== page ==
The major parties contesting the upcoming polls are being asked to shed light on the process that will be used to identify their prospective representatives in the National Assembly.
The Facing the Future (FtF) civil society coalition, which recently organised a forum on police reform, has invited the PPP/C, the APNU, the AFC and TUF to a public discussion to share the process they will use to compile their list of candidates for national elections and the procedures they will adopt to allocate seats. This is in response to what FtF says is the “anonymity surrounding the electoral system we employ in Guyana, in which there is zero accountability of elected representatives to voters.”
Mike McCormack, of the Guyana Human Rights Association (GHRA), which is one of the participation organisations in FtF, said that the coalition hopes the parties will participate in order to ensure that there is an accurate view of the process used to select candidates, rather than speculation. He added that the forum would help people to understand some elements of the electoral system, while pointing out that there is concern over the “anonymous arrangement” it currently promotes in the selection of candidates.
FtF, in a statement, noted that elsewhere in the English-speaking Caribbean, votes are cast for specific candidates and parliamentarians are reciprocally accountable to voters who elect them in some form or other. “In Guyana individual citizens play no role in selection of candidates and have no opportunity to assess their qualities, opinions or suitability to represent them,” it said, while adding that the it must be one of the few systems in the world where the elected representatives of the people have no contact with them either before elections or afterwards.
Reform of this and other features of our electoral system, have been successfully resisted, FtF further said, while noting that the only significant step to modernise the process in the past decade was the introduction of geographic candidates. Under this arrangement, it explained, the ten administrative regions are designated “geographic constituencies,” among which 25 of the 65 parliamentary seats are distributed according to population density. However, FtF said that in practice, parliamentarians elected from geographic lists are equally anonymous and indistinguishable from those elected from the National List.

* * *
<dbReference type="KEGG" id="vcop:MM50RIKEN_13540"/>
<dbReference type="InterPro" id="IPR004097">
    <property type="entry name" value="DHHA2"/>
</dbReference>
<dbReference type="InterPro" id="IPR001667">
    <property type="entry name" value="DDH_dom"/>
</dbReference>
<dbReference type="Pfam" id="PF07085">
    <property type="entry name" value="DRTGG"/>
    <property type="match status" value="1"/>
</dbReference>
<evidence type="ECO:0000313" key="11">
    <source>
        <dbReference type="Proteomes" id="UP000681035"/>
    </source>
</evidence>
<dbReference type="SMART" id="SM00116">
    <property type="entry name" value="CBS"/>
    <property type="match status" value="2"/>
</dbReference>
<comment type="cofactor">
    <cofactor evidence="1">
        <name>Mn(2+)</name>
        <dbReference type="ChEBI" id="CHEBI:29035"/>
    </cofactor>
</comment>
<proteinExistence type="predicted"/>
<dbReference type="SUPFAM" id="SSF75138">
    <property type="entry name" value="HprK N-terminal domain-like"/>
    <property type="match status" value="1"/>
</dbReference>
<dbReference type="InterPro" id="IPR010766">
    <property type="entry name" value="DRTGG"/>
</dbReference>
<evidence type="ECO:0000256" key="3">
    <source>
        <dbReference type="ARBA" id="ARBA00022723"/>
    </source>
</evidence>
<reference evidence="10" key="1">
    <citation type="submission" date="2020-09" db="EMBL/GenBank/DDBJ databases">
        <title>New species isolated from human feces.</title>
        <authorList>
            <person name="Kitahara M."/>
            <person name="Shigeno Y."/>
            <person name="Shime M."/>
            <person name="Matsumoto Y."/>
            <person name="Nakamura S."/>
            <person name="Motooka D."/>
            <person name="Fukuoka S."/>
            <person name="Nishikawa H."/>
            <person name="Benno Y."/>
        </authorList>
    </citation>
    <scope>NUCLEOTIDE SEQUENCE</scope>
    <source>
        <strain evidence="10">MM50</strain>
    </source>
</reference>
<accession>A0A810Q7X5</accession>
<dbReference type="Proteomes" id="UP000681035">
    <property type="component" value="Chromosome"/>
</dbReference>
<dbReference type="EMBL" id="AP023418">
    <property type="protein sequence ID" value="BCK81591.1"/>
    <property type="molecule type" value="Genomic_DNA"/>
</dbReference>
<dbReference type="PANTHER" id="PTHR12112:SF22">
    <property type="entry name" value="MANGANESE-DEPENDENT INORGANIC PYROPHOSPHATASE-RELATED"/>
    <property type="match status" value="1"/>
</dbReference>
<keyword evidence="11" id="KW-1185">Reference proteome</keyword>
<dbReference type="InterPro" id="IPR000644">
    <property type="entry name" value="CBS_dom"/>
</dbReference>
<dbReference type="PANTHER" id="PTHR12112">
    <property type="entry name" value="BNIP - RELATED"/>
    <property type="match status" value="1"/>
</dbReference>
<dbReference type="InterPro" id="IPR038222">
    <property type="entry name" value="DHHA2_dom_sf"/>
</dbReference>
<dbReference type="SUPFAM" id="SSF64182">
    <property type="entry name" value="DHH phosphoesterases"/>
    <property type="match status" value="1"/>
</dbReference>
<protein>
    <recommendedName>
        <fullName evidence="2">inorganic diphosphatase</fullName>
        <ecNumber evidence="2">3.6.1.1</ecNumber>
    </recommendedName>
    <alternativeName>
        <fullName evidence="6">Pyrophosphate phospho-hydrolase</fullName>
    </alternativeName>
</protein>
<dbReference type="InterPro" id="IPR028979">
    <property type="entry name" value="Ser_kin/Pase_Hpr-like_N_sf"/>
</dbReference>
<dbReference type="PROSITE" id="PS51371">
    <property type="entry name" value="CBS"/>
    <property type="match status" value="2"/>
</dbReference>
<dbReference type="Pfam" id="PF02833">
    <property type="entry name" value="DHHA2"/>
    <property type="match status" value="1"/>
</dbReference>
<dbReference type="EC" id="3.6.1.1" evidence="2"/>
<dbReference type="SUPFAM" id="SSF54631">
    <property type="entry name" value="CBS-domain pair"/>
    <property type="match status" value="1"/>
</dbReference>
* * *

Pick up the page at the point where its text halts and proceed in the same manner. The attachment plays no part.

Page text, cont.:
“The current selection arrangements are internal to each party. Since independent candidates are not allowed to run for political office, political parties have a monopoly on determining who are suitable candidates. Whether experience, qualifications, gender balance, geographic distribution are criteria for selection is unknown, as is the way the criteria, if applicable, are actually applied. The privacy of selection procedures also leaves them open to abuse and cronyism, since both our electoral system and our presidential system place excessive power in the hands of the party leader,” it argued.
FtF said that in addition to learning more about how parties select candidates, the forum will provide opportunities to learn whether parties will list names in the order in which seats will be allocated, or list them alphabetically. The law allows parties to decide the order in which the names of candidates on its lists are stated.
In extending the invitation to parties, FtF emphasised that it is not expecting presidential or even parliamentary candidates to speak on behalf of their parties. The party is invited to send any person who is knowledgeable about the procedures the party will adopt and the requirements applicable to the selection process, it said.
The forum is scheduled for Friday, October 21 at the Demerara Life Conference Centre, at Robb Street and Avenue of the Republic, from 5 pm to 7 pm.
In addition to the GHRA, the other sponsoring organizations in FtF are the Amerindian Peoples Association (APA), Church Women United (CWU), Common-ground, Community-Based Rehabilitation-EBD, Guyana Council of Churches (GCC), Guyana Society for the Blind, Guyana Workers Union (GWU), Institute of Deve-lopment Studies (IDS), Rights of Children (ROC), Red Thread, and Vilvoorden Women’s Organisation.